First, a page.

3. Add your SSH private key to the ssh-agent and store your passphrase in the keychain. If you created your key with a different name, or if you are adding an existing key that has a different name, replace id_ed25519 in the command with the name of your private key file.

    $ ssh-add -K ~/.ssh/id_ed25519

    Note: The -K option is Apple's standard version of ssh-add, which stores the passphrase in your keychain for you when you add an SSH key to the ssh-agent. If you chose not to add a passphrase to your key, run the command without the -K option.

    If you don't have Apple's standard version installed, you may receive an error. For more information on resolving this error, see "Error: ssh-add: illegal option -- K."

  4. Add the SSH key to your account on GitHub. For more information, see "Adding a new SSH key to your GitHub account."

If you have GitHub Desktop installed, you can use it to clone repositories and not deal with SSH keys.

  1. Ensure the ssh-agent is running. You can use the "Auto-launching the ssh-agent" instructions in "Working with SSH key passphrases", or start it manually:

    # start the ssh-agent in the background
    $ eval "$(ssh-agent -s)"
    > Agent pid 59566
  2. Add your SSH private key to the ssh-agent. If you created your key with a different name, or if you are adding an existing key that has a different name, replace id_ed25519 in the command with the name of your private key file.

    $ ssh-add ~/.ssh/id_ed25519
  3. Add the SSH key to your account on GitHub. For more information, see "Adding a new SSH key to your GitHub account."

  1. Start the ssh-agent in the background.

    $ eval "$(ssh-agent -s)"
    > Agent pid 59566

    Depending on your environment, you may need to use a different command. For example, you may need to use root access by running sudo -s -H before starting the ssh-agent, or you may need to use exec ssh-agent bash or exec ssh-agent zsh to run the ssh-agent.

  2. Add your SSH private key to the ssh-agent. If you created your key with a different name, or if you are adding an existing key that has a different name, replace id_ed25519 in the command with the name of your private key file.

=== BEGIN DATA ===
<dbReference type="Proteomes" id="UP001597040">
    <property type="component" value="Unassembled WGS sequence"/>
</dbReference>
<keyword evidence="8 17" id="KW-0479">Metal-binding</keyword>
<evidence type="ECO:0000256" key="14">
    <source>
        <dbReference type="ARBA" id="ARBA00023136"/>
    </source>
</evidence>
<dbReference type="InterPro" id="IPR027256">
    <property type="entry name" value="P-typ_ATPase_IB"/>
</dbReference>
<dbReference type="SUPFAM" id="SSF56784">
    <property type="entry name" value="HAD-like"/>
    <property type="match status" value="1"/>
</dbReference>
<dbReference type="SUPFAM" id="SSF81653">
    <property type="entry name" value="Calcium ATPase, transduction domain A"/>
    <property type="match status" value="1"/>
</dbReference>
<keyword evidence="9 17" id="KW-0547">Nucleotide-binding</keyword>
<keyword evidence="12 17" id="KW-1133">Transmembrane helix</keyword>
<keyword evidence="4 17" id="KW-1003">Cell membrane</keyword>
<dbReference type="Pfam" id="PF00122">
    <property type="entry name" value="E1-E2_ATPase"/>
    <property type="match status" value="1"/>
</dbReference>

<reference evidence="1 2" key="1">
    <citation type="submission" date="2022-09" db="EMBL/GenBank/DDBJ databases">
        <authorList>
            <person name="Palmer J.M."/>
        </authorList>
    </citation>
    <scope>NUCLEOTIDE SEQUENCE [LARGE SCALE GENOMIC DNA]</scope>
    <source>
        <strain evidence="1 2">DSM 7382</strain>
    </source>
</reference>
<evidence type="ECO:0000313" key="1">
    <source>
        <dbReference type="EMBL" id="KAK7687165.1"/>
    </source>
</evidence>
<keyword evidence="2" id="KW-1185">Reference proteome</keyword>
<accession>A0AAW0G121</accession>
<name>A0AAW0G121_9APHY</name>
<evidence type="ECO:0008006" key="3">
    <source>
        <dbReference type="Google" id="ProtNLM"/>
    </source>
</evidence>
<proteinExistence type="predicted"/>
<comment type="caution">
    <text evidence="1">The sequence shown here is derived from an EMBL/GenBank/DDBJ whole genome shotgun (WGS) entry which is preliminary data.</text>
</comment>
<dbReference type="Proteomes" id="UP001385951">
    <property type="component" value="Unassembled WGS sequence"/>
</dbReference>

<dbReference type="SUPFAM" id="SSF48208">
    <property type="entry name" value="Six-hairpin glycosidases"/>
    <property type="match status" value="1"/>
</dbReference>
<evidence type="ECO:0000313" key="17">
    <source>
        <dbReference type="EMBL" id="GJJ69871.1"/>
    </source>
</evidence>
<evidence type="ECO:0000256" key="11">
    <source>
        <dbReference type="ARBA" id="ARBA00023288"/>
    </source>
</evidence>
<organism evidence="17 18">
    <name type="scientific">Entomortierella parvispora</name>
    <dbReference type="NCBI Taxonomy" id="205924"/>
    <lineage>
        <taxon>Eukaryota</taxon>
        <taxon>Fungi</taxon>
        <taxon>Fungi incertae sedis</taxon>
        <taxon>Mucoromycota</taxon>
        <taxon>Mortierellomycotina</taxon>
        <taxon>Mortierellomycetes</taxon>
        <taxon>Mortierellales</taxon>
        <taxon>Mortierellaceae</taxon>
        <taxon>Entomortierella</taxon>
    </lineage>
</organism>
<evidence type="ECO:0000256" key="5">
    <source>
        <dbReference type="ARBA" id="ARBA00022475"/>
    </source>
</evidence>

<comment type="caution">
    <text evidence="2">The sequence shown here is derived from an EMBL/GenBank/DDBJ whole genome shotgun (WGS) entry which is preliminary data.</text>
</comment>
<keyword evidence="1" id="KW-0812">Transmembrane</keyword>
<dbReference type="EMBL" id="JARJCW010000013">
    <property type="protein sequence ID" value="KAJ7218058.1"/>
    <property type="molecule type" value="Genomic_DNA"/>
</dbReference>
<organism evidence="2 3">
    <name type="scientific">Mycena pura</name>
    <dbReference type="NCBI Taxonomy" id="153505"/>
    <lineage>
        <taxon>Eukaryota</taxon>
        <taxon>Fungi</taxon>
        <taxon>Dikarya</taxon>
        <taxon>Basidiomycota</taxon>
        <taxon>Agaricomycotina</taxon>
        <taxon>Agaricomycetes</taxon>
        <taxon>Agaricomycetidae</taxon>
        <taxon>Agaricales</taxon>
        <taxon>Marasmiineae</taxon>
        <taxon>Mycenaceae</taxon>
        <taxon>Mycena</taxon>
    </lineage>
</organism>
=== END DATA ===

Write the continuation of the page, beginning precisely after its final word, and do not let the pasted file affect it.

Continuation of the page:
$ ssh-add ~/.ssh/id_ed25519
  3. Add the SSH key to your account on GitHub. For more information, see "Adding a new SSH key to your GitHub account."

Generating a new SSH key for a hardware security key

If you are using macOS or Linux, you may need to update your SSH client or install a new SSH client prior to generating a new SSH key. For more information, see "Error: Unknown key type."

  1. Insert your hardware security key into your computer.

  2. Open TerminalTerminalGit Bash.

  3. Paste the text below, substituting in the email address for your account on GitHub.

    $ ssh-keygen -t ed25519-sk -C "your_email@example.com"

    Note: If the command fails and you receive the error invalid format or feature not supported, you may be using a hardware security key that does not support the Ed25519 algorithm. Enter the following command instead.

    $ ssh-keygen -t ecdsa-sk -C "your_email@example.com"
  4. When you are prompted, touch the button on your hardware security key.

  5. When you are prompted to "Enter a file in which to save the key," press Enter to accept the default file location.

    > Enter a file in which to save the key (/Users/you/.ssh/id_ed25519_sk): [Press enter]
    > Enter a file in which to save the key (/c/Users/you/.ssh/id_ed25519_sk):[Press enter]
    > Enter a file in which to save the key (/home/you/.ssh/id_ed25519_sk): [Press enter]
  6. When you are prompted to type a passphrase, press Enter.

    > Enter passphrase (empty for no passphrase): [Type a passphrase]
    > Enter same passphrase again: [Type passphrase again]
  7. Add the SSH key to your account on GitHub. For more information, see "Adding a new SSH key to your GitHub account."

Further reading